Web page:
Matters of memory and learning are at the epicentre of Kandel’s research. In bis book, “In Search of Memory ” he describes his experiments with Aplysia. In fact, it was through the experiments with Aplysia that led Kandel to realize that the number of synapses in the brain is not fixed -it changes with learning!
Consistent with the one-process theory, the same site can give rise to both short-term and long-term memory in habituation and sensitization. Moreover, in each case a change in synaptic strength occurs. But consistent with the two-process theory, the mechanisms of short- and long-term change are fundamentally different. Short-term memory produces a change in the function of the synapse, strengthening or weakening preexisting connections; long-term memory requires anatomical changes. Repeated sensitization training (practice) causes neurons to grow new terminals, giving rise to long-term memory, whereas habituation causes neurons to retract existing terminals. Thus, by producing profound structural changes, learning can make inactive synapses active or active synapses inactive. (page 126)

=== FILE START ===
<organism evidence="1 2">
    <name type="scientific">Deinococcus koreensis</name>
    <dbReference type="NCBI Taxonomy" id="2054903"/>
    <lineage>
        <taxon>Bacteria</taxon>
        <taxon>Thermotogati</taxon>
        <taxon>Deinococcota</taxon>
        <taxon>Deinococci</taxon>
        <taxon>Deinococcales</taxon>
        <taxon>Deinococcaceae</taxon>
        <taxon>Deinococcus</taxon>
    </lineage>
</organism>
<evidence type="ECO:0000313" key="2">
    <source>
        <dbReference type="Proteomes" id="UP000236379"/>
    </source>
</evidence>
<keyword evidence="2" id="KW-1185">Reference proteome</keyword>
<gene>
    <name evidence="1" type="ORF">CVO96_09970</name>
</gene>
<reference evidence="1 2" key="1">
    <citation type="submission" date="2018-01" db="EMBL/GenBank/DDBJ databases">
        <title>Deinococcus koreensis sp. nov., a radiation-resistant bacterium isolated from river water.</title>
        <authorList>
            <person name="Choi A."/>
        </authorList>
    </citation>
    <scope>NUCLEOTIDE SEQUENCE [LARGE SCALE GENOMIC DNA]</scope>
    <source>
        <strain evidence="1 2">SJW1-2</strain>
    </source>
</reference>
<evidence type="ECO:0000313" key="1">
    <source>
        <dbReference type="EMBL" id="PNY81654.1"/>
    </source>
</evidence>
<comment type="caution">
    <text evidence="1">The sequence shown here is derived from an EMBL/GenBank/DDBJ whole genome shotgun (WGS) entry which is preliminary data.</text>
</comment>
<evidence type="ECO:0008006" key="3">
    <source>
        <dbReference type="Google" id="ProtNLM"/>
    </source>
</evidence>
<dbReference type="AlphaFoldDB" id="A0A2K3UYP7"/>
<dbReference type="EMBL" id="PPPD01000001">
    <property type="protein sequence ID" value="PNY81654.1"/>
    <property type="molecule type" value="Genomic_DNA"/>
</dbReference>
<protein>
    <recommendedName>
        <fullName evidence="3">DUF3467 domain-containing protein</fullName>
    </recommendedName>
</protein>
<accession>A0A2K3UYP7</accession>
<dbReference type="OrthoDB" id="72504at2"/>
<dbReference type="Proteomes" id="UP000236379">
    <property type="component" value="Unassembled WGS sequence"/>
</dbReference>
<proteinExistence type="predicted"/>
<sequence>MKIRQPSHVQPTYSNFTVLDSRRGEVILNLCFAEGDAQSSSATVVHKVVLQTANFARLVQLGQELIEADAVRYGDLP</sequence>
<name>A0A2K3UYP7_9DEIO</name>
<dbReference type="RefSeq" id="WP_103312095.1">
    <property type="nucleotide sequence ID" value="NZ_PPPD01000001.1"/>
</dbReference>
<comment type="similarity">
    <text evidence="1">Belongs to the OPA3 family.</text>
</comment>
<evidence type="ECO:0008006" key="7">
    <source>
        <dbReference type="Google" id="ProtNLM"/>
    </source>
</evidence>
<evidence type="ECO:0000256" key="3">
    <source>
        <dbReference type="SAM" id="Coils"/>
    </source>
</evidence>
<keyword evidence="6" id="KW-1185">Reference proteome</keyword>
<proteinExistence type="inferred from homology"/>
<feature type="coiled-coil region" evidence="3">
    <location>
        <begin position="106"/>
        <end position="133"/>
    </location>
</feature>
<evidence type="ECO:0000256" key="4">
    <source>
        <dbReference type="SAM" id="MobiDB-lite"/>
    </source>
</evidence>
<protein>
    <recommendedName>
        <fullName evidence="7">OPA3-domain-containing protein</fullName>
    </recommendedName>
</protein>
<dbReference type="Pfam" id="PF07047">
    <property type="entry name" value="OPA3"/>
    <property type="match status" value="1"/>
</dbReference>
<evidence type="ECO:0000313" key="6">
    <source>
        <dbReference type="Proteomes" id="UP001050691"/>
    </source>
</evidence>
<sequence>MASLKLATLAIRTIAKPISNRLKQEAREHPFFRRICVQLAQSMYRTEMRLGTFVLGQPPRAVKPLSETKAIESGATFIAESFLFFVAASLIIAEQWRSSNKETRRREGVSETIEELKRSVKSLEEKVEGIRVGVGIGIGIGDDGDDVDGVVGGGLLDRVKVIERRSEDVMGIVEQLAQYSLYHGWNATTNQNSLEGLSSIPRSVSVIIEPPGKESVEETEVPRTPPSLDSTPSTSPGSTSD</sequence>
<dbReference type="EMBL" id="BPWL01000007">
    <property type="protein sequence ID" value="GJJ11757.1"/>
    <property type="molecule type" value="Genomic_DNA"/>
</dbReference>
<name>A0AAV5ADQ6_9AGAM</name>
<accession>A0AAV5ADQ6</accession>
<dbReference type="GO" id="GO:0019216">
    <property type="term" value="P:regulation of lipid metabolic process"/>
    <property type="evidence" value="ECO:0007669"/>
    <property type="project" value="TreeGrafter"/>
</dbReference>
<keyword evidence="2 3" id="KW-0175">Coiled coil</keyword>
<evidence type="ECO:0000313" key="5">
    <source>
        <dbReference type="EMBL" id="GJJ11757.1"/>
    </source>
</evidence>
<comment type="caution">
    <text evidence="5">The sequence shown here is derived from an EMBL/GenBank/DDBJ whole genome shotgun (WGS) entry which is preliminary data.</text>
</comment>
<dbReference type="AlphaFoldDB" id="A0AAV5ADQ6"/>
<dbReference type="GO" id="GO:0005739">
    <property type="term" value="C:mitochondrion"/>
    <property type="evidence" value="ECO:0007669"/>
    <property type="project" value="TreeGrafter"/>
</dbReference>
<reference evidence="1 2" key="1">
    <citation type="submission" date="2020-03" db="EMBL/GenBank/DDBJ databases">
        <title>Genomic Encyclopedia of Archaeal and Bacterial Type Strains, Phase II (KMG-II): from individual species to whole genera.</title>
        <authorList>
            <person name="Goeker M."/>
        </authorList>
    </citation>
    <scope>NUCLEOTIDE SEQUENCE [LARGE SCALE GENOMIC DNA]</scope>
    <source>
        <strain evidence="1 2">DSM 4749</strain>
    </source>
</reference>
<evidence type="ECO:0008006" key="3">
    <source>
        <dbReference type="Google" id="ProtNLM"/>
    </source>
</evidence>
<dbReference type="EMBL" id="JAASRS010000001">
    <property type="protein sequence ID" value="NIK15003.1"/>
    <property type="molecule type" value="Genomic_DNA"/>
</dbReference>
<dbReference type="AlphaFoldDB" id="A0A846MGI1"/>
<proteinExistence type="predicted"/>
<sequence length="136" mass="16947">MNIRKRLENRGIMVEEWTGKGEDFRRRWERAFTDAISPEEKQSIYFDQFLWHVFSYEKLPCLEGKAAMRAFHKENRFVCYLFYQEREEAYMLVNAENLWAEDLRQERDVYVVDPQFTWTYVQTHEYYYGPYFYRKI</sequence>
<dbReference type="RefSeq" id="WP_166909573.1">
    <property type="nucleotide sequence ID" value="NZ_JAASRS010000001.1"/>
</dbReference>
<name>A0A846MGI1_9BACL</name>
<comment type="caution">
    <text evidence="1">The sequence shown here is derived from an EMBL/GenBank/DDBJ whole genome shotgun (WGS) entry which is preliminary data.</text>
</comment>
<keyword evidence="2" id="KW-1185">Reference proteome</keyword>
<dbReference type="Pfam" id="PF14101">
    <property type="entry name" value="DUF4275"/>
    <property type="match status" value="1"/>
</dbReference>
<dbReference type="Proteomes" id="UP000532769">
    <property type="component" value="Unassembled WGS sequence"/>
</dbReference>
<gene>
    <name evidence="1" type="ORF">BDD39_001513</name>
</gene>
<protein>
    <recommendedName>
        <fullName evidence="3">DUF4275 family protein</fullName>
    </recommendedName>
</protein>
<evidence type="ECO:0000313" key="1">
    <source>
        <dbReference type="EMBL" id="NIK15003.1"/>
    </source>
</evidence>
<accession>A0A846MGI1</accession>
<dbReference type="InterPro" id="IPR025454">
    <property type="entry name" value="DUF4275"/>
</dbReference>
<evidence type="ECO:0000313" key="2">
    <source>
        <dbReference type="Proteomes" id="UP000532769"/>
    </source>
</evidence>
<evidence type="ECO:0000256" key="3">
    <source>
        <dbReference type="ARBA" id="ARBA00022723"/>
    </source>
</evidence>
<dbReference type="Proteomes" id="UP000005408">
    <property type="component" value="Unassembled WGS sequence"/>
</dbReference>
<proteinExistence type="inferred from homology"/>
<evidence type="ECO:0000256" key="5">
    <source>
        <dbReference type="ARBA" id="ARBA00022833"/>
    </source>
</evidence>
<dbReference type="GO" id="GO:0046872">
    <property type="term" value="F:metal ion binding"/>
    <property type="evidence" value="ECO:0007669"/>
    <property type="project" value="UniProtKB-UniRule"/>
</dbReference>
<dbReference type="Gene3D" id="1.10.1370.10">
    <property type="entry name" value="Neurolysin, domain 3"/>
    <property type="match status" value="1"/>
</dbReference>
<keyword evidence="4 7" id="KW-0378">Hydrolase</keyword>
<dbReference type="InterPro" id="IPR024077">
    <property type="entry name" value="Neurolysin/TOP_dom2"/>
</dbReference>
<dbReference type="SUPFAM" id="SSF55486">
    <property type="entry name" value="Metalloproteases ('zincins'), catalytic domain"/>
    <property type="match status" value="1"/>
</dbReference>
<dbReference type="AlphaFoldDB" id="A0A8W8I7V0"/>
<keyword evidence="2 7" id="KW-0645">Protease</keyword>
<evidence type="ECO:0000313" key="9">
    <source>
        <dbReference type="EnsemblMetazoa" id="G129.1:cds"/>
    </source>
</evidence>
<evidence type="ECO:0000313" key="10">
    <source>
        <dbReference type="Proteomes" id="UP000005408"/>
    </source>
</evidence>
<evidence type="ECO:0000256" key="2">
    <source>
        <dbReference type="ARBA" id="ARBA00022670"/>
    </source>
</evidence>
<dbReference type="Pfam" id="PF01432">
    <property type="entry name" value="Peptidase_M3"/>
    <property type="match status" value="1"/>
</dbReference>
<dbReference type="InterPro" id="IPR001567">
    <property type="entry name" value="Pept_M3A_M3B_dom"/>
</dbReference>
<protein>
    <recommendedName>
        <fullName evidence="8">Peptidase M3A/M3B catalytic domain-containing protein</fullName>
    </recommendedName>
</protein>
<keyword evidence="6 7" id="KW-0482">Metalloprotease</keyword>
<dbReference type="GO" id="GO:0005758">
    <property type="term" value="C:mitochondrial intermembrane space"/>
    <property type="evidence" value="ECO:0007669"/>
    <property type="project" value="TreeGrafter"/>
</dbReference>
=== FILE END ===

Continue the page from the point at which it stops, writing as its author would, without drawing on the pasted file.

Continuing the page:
Kandel, E. R., 2006, In Search of Memory: The Emergence of a New Science of Mind, Book available here
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